Sunday reading for you: To thine own self be true …*

This post, written last year, is about my father and the gift he gave me, my family and all who came within his orbit. I’ve missed him this week.


I think there’s a strange paradox which is that if I can be totally true to myself and be my own person it enables the other one also to be her own person. It sounds a paradox but is, I believe, true.

The man who said this, Australian psychotherapist Neville Symington, could have been speaking about my father. My father lived his life like this: totally true to himself. In doing so, all of us around him were liberated and accepted.

Everything my father did he did with great brio and love, including his work. He had been obliged to leave school at the age of 12 to help support his 11 siblings in the midst of Depression-era Sydney. He got a blue-collar job, and over 50 years later, retired from the job, still loving it.

He took such great pleasure in life, and somehow had divined one of its true secrets: devoting part of every day to activities that delighted him. While some of us might think creating joy for ourselves is something to feel guilty about, my father never indulged in that type of inauthenticity. He created joy and contentment for himself, and through him, it was created in all of us.

He did not give false praise or say the expected thing, so when he said something lovely I regarded it as precious and profound. His freedom from conventional pieties could often lead to amusing results, such as when he took some inexplicable set against someone on TV or in the news. At the height of her fame, he was very funny and scathing about the singer, Norah Jones, whom he thought had a lousy voice, and also about the sideways profile of a certain politician who was on TV most nights.

In the last decade or two of his life, he liked nothing better than sitting in his shed listening to radio stations speaking in foreign languages, and he often watched foreign language TV for hours too. I asked him once why he listened to radio programs he could not understand, but I forget his answer.

When he was 84 he had a massive heart attack, the first time he’d ever been sick. In the hospital, they said he had four blockages and a leaking valve, and needed bypass surgery and a valve replacement. After a couple of confusing and terrifying days, he calmly told the cardiac surgeon he was declining the surgery.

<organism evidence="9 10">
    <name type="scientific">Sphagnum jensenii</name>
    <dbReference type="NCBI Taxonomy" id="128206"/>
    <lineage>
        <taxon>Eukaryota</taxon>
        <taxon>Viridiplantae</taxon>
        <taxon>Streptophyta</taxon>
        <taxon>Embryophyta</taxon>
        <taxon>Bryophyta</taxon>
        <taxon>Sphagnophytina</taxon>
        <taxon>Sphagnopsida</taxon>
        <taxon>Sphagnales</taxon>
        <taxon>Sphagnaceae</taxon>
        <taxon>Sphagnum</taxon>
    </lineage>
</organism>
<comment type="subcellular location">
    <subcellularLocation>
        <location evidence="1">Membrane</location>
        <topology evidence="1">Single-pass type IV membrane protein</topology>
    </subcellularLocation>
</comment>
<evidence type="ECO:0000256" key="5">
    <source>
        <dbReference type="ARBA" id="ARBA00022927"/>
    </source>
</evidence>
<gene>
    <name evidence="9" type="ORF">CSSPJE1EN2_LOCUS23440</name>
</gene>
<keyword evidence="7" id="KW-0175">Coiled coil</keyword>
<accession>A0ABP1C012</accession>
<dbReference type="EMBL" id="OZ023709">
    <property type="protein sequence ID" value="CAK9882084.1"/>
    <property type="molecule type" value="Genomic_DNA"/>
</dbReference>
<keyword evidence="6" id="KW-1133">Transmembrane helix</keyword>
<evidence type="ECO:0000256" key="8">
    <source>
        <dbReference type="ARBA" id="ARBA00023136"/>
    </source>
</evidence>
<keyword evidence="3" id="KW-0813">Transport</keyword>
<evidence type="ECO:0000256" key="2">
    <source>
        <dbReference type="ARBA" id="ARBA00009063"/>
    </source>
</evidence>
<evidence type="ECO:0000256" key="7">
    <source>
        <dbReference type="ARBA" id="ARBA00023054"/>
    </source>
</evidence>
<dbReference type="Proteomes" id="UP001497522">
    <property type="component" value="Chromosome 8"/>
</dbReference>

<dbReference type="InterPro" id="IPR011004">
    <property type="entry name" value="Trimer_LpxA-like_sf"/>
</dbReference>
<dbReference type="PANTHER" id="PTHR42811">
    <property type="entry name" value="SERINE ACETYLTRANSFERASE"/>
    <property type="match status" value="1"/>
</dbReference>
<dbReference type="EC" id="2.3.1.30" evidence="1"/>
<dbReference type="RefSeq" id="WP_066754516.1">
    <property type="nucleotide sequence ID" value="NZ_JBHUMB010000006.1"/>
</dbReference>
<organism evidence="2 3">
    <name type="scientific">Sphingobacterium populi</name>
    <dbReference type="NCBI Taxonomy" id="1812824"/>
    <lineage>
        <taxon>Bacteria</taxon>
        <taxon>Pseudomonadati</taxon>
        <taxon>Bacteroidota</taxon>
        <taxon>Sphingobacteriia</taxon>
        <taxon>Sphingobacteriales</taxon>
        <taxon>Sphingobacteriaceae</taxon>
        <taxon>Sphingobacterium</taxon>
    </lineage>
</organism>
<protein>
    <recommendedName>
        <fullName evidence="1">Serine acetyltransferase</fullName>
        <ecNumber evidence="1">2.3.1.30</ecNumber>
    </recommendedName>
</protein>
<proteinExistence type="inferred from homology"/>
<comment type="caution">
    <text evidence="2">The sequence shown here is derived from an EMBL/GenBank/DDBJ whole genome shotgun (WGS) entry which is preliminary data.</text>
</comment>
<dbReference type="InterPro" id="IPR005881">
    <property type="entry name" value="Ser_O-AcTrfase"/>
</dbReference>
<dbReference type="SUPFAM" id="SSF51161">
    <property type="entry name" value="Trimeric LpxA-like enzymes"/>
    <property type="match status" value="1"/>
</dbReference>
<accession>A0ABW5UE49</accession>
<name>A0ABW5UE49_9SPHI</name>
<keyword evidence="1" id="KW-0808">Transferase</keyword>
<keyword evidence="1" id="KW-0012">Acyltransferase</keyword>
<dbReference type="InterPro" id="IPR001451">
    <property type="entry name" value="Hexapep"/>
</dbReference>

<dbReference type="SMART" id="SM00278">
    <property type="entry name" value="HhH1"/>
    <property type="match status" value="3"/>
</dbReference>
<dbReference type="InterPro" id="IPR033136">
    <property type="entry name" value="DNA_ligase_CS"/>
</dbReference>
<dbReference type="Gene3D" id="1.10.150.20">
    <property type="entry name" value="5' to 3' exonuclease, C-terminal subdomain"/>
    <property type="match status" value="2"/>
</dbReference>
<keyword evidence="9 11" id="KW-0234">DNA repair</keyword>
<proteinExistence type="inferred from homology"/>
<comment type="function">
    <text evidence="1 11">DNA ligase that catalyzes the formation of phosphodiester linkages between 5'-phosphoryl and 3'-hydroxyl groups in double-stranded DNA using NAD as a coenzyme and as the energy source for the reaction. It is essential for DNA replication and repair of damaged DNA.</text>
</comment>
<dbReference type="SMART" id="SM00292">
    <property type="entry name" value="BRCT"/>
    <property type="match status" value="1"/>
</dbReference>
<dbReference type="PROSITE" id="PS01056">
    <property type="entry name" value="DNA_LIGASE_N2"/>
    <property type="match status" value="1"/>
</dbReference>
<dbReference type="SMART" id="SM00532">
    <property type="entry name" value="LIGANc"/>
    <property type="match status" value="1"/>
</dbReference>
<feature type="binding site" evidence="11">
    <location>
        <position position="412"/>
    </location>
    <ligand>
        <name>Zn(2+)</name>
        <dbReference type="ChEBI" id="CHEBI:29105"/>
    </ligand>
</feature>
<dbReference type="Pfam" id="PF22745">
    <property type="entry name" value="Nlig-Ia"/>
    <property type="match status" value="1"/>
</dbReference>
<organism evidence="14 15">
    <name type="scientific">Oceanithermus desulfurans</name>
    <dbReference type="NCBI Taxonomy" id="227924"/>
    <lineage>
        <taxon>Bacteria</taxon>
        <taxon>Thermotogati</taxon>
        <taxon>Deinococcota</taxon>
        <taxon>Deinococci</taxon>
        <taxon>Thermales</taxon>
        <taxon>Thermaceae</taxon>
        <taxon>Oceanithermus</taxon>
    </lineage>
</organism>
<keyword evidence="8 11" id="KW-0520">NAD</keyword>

He didn’t want to risk the possibility of stroke which would leave my mother having to sacrifice her life to care for him, and he’d lived his whole life on the principle of non-intervention, the principle of acceptance of what is. In the end, he told the surgeon,

Mate, I’m running my race.

Three and a half years later, at the age of 87, he died. In those three years, there had been anxiety and, for the first time in his life, he told me, dreams and nightmares, but right until the end he lived life on his own terms, true to himself.


Image: Chrysanthemums, Ah Xian

* My school motto: “This above all: to thine own self be true, And it must follow, as the night the day, Thou canst not then be false to any man.” (Hamlet, Shakespeare)


6 thoughts on “Sunday reading for you: To thine own self be true …*

  1. What a warm and touching post Narelle. Your father sounds like a wonderful man and obviously a good example for you. It was “his race” and he stuck the course to the end. Good for him. As I grow older and I hope, wiser, I give some thought to my own reaction to a prospective catastrophy. I hope I would face it in the same vein as your father. My heart attack a couple of weeks ago didn’t cause me much anxiety, because I never thought of it as that until I got out of surgery. I felt like the old Peggy Lee song” Is That All There Is?” Bisous, K.


    • Kayti, the absence of melodrama, and the humour you’ve brought to your recent heart attack are truly inspiring. We’re all learning from you how to be. xxx

      My dad suffered from the anxiety towards the end. In retrospect, being in Intensive Care was not for him. He ought to have died at home or some other setting. It was the whole technicality of the medical system — by technicality I mean the machines but also the calculus of risk, of odds, the whole management paradigm — that was at odds with how my dad had lived all his life which had basically been about sitting by a stream or a lake with a fishing rod watching nature.


  2. To lose a parent at any age is such a lonely feeling. Suddenly your are no one’s child. My father sounds much the same as yours, dying at 83 in a nursing home, after being paralyzed from a stroke for 5 years. As a Navy man used to giving orders, he did not take them well and would have preferred being sitting alongside your Dad with a fishing rod in hand too.


    • “Suddenly you are no one’s child.” That’s it.

      Stroke is an awful thing. I’ve just been speaking to a woman called Kate Stephens whose husband, Ade, had his first stroke at 37 and his second at 42. It’s a couple of years since the last one and he’s had to completely relearn everything, just like a baby. How to walk, talk, and so on. He’s written a book about the experience called “The Little Book of Hope”. The subtitle is “For stroke survivors, care givers and anyone else going through a really shit time.” :)


  3. An apt description of a stroke; a really shit time. My dad was angry for about a year, and refused to turn his wheelchair to even say hello when you came to visit. Then he regained his quirky sarcastic sense of humor, and I knew he would be OK. Not well, but OK. He loved card games and we played gin for hours with his cards in a holder and my big purse between us. Then suddenly one day he said “I don’t want to play anymore.” We have no choice but to accept these roadblocks and get on with it, until we can’t. Bisous


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